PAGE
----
One thing to watch out for is dietary stalls and plateaus. They happen to everyone and they can last weeks or months or indefinitely. At 10 months in you haven’t been on this diet long enough to encounter a stall.

          I think what trips up many calorie restricted dieters is they hit a stall, and limit calories even more, and that doesn’t help and they get discouraged, hungry and miserable and give up (similar things happen with LC dieters).

          Good luck!

    • Alison Edwards says:

      I can’t even imagine friending my mom. I don’t think I could take that amount of raw scrutiny.

  2. Castielstar says:

    Well done! I say this simply because you are sticking to it, and that in a way is the biggest problem with ANY weight loss regime (and my biggest problem!). Keep it up, and please keep us posted…some of us need the motivation and inspiration. =)

  3. Moral Dolphin. says:

    290 pounds??? That is almost two average humans

    I’d give up blogging for a while and have a serious rethink about what is skeptworthy.

  4. Doug Mathias says:

    once you accept how little you may eat without consuming more calories than you need (unless you are a farmer or a logger), then your approach is the only one. I find that even amongst my “skeptic friends”, it is surprising how many people still are looking for that magic bullet that will do the work for them . . . and it IS work, pure and simple, to change life-habits.

  5. gonzojoe says:

    I’m currently on Weight Watchers because, frankly, I grew tired of too much manual entry for items not included in most calorie tracking databases, and the Weight Watchers points database is fairly comprehensive (it better be for the monthly cost). While the formula for their “Points Plus” system is obfuscated, it’s almost certainly a means of converting calories from various sources into points. As such, I don’t believe it’s much different than a pure calories in – calories out plan, as it also accounts for points in daily activity.

    Good luck on your plan!

    • Christian says:

      If it works for you, do it. It did not work for me, largely because I thought the meetings patronising, and the food awful. Plus, they follow the ‘low fat’ mantra, as widely disproved ( fat is not what makes you fat, sugar is ). How do they make low fat food edible ? Lots of sugar. Weight watchers food has plenty of sugar in it.

      • gonzojoe says:

        I’ve never been to a meeting and I don’t eat the food they brand. I just use the points system as a means of tracking what I eat and keeping it at a manageable level. I had been using WebMd and other various calorie tracking programs and I just found that their food databases weren’t as robust as I would like. The weight watcher database is much more comprehensive, and I use it for the convenience that brings as opposed to any special significance to their point calculation algorithm. Their points are basically calorie tracking, no matter how much their marketing would suggest otherwise.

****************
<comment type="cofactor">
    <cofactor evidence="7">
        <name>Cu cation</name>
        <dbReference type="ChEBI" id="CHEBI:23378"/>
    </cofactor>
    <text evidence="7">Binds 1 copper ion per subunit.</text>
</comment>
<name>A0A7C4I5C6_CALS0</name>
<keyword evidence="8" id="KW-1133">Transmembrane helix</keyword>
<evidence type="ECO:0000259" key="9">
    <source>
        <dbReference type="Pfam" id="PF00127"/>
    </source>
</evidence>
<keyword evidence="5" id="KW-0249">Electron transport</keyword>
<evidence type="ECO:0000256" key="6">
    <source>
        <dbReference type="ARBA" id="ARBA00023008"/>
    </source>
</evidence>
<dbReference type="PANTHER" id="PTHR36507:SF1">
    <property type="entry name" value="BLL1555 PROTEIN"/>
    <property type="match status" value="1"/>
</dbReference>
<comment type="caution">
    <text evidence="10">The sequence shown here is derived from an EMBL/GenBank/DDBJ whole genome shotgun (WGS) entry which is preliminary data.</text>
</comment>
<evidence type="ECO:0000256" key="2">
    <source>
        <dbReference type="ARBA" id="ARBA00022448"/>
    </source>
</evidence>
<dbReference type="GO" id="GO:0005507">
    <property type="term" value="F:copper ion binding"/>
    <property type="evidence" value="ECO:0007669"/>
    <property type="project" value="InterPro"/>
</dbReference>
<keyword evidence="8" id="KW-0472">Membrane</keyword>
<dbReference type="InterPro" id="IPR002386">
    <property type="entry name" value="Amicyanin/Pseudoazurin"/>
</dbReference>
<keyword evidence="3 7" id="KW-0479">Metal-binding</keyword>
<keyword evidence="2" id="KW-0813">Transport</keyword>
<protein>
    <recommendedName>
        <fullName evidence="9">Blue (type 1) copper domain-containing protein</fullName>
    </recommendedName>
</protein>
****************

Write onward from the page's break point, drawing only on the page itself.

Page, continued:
6. Reg. says:

    Ali, as you know I’m a long term advocate of Atkins’s and I recognize and sympathize with your dilemma. I’ve decided that we are all attracted to things we like. Like sitting in front of the computer or TV for so many hours a day or/and eating lemon butter cake with lashings of butter cream icing.

    It has occurred to me that besides rationing our time at this stuff we need to find attraction in the challenge of opposites. Now I’m not advocating moving a deep hole around the front lawn, besides I believe it’s winter where you are and people fall into holes, instead we should consider moving a mini-mountain around the front lawn.

    Ok Ok hang on.

    As you know a couple of cubic metres of top dressing can be easily dispersed in a full on afternoon. WHAT A WASTE!!! Why not get it dumped at the North end and then with concentrated planning and aforethought, shift it to the South end. Then shift it back to the North end again but slightly South of last time. And so on until the shifting has reduced the pile by the amount left behind at each shift. What-ever you do, don’t explain to the neighbors, just keep shoveling and shifting. The sense of achievement will leave you gasping and ready for a Squires Golden Ale. 345mL and only 4.5% alcohol.

    I estimate we could do this every day for a week or two. Then ask the neighbor if you could do theirs. There are ten houses in our veracity, that’s a full Summer’s effort and they could pay you in cold Squires which is legitimate fluid replacement. Seriously.

  7. Jon Richfield says:

    Ali, never mind all the extra advice; you are on the right track. I also am very impressed at your graph, which shows that apart from merely succeeding in losing weight, you are in control, which is just as important. In case you are in a mood to tolerate remarks (free of charge, like the ten commandments) from someone who never has been near 100 kg, a few comments.